On this episode of Bilingual Avenue, I share my thoughts with a listener who is proficient in English but not completely fluent. I give her some words of encouragement while suggesting some ideas to support and infuse more English into her interactions with her son.
Episode #36 – Transcript
Welcome to another Question & Answer edition of the Bilingual Avenue podcast!
I am glad you have joined me for today’s episode and are clearly committed to your family’s multilingual journey! Since starting Bilingual Avenue, I have had the pleasure of meeting so many families raising multilingual children and I have simply being amazed by how different and unique each family is! Many of us have the same obstacles, like how to create enough of a need for our children to use it and how to provide enough rich content and exposure in the target language. But because we are so different, there are some obstacles that are unique to our particular family dynamic.
Today’s question, may be one of those examples. This question comes from a parent who is considering teaching her child a language other than her mother tongue. Some of you who are listening may not be facing this exact obstacle but I hope there are still some takeaways for you from today’s episode.
Now before I jump into the question, I just wanted to remind you to join the Bilingual Avenue newsletter. I share additional tips and strategies on the monthly newsletter that I don’t’ share on the podcast or the blog. And I do have some new projects coming down the pipeline that I hope many of you will find helpful. I’ll be announcing those soon on the newsletter so check them out at bilingualavenue.com/newsletter
I will also have a link on the show notes page including a transcript of everything we discuss today at bilingualavenue.com/episode36
So let me read you the email I got for today’s question:
Hi Marianna, thanks for taking my question. I am really enjoying the podcast and I have been inspired to teach my nine month old English. He is not yet talking so I think I can still start on this path. My concern is that English is not my mother tongue. I learned it in school and I’ve kept up with it ever since but I am just worried because I do make some mistakes from time to time. I am very comfortable in English but I wouldn’t call my English perfect. What do you think? Should I do so? Thanks for your advice.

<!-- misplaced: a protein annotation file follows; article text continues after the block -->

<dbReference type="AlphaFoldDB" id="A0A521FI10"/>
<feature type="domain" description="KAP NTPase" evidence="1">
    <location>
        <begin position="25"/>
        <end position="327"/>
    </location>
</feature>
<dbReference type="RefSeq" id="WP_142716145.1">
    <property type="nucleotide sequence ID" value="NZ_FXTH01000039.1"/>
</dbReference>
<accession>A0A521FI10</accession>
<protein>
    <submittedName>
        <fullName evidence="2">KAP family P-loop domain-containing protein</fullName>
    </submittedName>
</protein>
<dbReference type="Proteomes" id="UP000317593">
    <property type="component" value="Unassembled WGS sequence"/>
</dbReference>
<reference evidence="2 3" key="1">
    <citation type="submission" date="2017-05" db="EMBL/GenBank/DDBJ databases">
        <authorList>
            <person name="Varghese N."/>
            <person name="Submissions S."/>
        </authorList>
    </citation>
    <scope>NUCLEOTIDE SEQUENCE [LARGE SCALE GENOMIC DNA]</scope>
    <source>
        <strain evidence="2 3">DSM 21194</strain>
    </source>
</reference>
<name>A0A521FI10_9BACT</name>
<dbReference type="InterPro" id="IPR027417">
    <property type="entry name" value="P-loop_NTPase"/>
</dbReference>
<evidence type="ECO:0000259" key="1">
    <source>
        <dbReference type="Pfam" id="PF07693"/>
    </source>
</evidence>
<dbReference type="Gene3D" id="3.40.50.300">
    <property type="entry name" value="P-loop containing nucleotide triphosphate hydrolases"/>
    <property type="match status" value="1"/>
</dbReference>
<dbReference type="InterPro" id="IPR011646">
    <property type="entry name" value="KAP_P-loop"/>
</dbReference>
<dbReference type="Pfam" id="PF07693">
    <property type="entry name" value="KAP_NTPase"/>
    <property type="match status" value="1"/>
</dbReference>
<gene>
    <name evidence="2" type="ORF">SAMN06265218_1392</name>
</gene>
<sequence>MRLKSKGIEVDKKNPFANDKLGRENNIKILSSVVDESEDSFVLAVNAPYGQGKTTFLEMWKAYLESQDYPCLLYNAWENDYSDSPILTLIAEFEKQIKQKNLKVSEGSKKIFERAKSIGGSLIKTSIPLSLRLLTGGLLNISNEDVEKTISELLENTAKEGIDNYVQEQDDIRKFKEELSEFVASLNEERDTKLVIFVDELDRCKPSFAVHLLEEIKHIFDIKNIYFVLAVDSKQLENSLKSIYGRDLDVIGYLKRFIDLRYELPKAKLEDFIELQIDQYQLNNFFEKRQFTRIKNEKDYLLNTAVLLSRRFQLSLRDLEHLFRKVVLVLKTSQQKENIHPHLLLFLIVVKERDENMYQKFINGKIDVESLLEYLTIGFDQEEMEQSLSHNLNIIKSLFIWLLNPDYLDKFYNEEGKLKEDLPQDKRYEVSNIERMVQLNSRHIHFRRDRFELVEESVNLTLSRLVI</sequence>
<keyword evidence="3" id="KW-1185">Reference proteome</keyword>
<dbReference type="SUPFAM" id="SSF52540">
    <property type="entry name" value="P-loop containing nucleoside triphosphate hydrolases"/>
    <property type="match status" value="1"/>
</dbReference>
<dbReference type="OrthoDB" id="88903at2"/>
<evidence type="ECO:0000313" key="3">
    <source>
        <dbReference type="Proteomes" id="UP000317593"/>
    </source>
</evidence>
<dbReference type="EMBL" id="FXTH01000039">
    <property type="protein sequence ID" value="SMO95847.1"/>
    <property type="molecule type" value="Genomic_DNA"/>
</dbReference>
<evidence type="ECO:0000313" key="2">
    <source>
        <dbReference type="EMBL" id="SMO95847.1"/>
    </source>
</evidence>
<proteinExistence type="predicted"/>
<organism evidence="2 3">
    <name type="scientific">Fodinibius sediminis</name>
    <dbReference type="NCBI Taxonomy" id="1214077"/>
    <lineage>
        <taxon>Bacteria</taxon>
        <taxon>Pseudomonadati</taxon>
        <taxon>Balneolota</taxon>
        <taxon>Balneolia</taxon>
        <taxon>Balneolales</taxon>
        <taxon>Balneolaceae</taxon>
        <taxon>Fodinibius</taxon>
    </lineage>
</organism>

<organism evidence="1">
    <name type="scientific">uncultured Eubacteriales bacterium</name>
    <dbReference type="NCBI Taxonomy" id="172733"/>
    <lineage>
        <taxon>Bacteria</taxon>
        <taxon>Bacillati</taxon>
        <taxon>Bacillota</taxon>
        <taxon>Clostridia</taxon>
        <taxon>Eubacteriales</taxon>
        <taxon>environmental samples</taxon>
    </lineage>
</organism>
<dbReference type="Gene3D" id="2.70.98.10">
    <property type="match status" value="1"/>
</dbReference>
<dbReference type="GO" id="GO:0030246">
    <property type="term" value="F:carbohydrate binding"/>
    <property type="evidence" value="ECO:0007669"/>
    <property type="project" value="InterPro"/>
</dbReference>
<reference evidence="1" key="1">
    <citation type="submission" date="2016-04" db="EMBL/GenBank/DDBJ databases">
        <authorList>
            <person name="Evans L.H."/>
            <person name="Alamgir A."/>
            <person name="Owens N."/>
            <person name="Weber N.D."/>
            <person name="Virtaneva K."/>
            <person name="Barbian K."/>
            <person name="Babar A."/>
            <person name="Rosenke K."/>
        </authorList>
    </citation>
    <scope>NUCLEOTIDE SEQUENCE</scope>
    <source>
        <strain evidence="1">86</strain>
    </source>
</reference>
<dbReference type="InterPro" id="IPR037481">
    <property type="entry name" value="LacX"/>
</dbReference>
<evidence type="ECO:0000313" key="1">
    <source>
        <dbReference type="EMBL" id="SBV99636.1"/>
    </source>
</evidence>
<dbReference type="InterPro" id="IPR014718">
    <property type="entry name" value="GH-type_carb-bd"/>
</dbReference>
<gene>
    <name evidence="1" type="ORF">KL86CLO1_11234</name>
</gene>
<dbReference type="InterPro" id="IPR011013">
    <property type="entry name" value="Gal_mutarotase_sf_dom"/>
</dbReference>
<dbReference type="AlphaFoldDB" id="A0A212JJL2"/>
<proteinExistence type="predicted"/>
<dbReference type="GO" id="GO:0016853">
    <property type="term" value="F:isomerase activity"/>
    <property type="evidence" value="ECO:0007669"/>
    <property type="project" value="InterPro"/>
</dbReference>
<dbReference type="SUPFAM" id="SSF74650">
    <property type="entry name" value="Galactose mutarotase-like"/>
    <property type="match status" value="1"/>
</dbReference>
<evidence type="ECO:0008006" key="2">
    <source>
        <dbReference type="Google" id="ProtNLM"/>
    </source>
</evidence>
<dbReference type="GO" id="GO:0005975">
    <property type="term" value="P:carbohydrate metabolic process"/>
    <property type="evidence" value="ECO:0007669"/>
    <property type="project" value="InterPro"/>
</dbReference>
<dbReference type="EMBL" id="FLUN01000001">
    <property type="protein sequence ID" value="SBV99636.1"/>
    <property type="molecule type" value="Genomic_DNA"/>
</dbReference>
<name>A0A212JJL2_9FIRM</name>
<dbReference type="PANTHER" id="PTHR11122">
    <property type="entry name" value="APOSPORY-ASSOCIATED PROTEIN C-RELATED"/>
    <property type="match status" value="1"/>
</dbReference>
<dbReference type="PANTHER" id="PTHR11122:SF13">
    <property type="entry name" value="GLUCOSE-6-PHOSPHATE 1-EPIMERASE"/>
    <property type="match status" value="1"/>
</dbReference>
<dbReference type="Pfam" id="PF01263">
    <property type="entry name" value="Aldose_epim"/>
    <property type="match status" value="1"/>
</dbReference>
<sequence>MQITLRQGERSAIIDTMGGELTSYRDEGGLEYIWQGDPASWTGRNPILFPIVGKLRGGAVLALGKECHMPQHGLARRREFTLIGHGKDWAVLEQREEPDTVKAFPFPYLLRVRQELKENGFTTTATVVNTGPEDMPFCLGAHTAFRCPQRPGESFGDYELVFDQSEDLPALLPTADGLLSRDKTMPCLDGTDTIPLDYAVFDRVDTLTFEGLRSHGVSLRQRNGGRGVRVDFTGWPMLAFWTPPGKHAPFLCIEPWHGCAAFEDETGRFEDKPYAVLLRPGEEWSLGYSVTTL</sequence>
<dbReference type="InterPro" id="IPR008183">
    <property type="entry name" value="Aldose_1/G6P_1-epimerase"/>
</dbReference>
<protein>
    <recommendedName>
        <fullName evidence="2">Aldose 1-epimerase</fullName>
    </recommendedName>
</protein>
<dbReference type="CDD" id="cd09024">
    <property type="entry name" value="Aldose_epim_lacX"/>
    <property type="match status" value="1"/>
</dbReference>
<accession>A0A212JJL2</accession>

Alright! First of all thank you for sharing your question with the Bilingual Avenue community. Remember you can ask a question too, head over to the contact page and leave us your question.
So todays’ question essentially boils down to should I speak to my child in a language other than my mother tongue? What makes it a little more complicated is that this particular parent is not completely fluent in English yet is quite proficient. That last part is what is at the crux of this issue. Being proficient in the language but not completely fluent.
Well this is something that more and more parents who appreciate the benefits of multilingualism are wrestling with nowadays. You heard for example, Michele Cherie on episode 3 talk about her journey with French as a non-native and Nick Jaworski on episode 19 talk about his journey with Mandarin. Many parents are choosing this path and having great success along the way! It’s certainly not easy but with hard work many are accomplishing this admirable goal!
Even though I don’t know the exact situation in this case, I am still going to lean towards yes, go for it! But with a few caveats.
Let me share with you my thought process –
To start, I do think the benefits of multilingualism are evident and highly beneficial so even if at the very least what you are able to do is just create an appreciation for languages at an early age, I think there is great value in that.
What you may find is that in the early stages will be easier because the vocabulary that you will be using with your child will be less intensive. You mentioned in your question that your son is only nine month olds so even though you want to expose them early on to lots of vocabulary there is a good chance that these are all words that are already very familiar with in English.